Silver Bluff Baptist Church
The historian Albert Raboteau has identified it as the first separate black congregation in the nation, although others contend for that distinction, including the First Baptist Church in Petersburg, Virginia. After the British captured Savannah in 1778 during the American Revolutionary War, George and his congregation of 30 slaves went to that city, seeking freedom, which the British had promised to slaves who escaped from rebel masters. Those church members who stayed in Savannah after the end of the American Revolutionary War evolved as the First African Baptist Church.
George was highly influential in the early black Baptist movement. Resettling by the British with his family and other Black Loyalists in Nova Scotia, he founded a congregation there. George and his family chose to migrate to Freetown, Sierra Leone in 1792, when the British founded this new colony in West Africa. He founded a congregation and Baptist church there as well.
In the Great Awakening, northern Baptist and Methodist preachers traveled around the South, converting whites and enslaved and free blacks. The Baptists especially offered roles in congregations and churches to blacks, and some men were licensed as preachers and elders.
The founders of Silver Bluff Baptist Church were enslaved African Americans who were converted by the preaching of a white Baptist minister named Wait Palmer, and perhaps a slave preacher named George Leile. There were eight founders: David George and his wife; Jesse Peter (also known as Jesse Galphin); and five others. Palmer was so impressed by George's preaching that he appointed him as elder of the group. They brought in other members and started meeting about 1774–1775 at Galphin's Mill, owned by George's master George Galphin.
When the British in 1778 occupied Savannah across the river, the church was disrupted. George Galphin was a Patriot and moved away from his plantation. David George and the 30 enslaved members of Silver Bluff Baptist Church went to Savannah to seek promised freedom behind the British lines. They joined with preacher George Leile and his group there.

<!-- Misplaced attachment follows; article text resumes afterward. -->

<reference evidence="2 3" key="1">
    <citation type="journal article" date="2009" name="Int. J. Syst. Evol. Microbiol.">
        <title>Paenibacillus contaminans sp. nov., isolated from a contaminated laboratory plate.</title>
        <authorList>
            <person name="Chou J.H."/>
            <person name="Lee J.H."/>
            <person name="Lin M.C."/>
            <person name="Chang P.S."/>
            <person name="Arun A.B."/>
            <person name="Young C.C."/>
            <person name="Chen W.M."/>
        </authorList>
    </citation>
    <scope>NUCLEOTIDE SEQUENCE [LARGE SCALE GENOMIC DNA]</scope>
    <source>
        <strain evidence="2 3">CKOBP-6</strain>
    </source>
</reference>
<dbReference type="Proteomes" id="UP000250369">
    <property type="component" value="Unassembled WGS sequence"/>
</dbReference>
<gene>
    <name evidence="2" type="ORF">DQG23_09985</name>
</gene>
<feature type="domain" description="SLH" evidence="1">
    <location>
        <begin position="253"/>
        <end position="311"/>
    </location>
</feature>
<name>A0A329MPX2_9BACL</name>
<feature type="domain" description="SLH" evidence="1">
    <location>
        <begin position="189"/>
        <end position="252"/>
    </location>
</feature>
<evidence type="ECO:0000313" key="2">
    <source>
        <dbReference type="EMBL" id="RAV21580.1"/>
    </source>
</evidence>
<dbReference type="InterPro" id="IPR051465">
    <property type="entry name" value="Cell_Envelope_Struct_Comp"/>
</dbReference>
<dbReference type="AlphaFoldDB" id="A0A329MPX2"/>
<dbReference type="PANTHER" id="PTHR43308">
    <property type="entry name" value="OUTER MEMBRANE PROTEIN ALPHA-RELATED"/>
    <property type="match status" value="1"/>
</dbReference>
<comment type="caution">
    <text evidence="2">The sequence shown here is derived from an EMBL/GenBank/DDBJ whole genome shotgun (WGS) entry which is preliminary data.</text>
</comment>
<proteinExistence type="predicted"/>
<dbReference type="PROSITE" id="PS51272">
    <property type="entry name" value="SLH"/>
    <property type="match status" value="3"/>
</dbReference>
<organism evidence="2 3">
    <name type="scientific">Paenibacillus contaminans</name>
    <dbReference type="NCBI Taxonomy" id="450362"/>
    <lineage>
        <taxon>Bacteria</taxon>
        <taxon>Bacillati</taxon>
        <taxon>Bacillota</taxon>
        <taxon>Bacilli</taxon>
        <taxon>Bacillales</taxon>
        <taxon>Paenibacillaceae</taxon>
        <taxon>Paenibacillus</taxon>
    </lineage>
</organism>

Along with thousands of other freed slaves, David George and his family evacuated with the British in 1782 after the end of the war. The Crown fulfilled its promise and transported them to freedom in Nova Scotia. George preached in Shelburne and planted another Baptist congregation. George Leile went to Jamaica with the British, where he founded a Baptist church in Kingston.
In 1792 the George family migrated from Nova Scotia to the new colony of Sierra Leone, assisted by British abolitionists. David George was one of the founders of Freetown and its first Baptist church.
Andrew Bryan, converted in 1782, was the only one of the three earliest black Baptist preachers in Georgia to stay in Savannah. He later purchased his freedom and that of his wife. He continued preaching and converting, and in 1788 organized the First African Baptist Church of Savannah. In 1793 he bought land for a structure, which the congregation built in 1794. The church grew to have more than 400 members before Bryan's death.
After the war in 1783, Jesse Peter Galphin (the name he took after he gained his freedom) led other Baptist congregants from the Silver Bluff congregation to Augusta, Georgia. They founded the first African Baptist church of that city. It later was known as Springfield Baptist Church. Because Jesse Peter Galphin was linked to the original Silver Bluff congregation, in 1922 the historian Walter Brooks identified Springfield Baptist Church (as they were then known in Augusta) as the oldest black Baptist church in the nation.
- Albert J. Raboteau, Slave Religion: The "Invisible Institution' in the Antebellum South, Oxford University Press, 2004, p. 139-40.
- First African Baptist Church of Savannah, Africans in America, PBS.
- Walter H. Brooks, "The Priority of the Silver Bluff Church and Its Promoters," Journal of Negro History (April 1922)
- Orville Vernon Burton, 'In My Father's House Are Many Mansions, Raleigh: University of North Carolina Press, 1985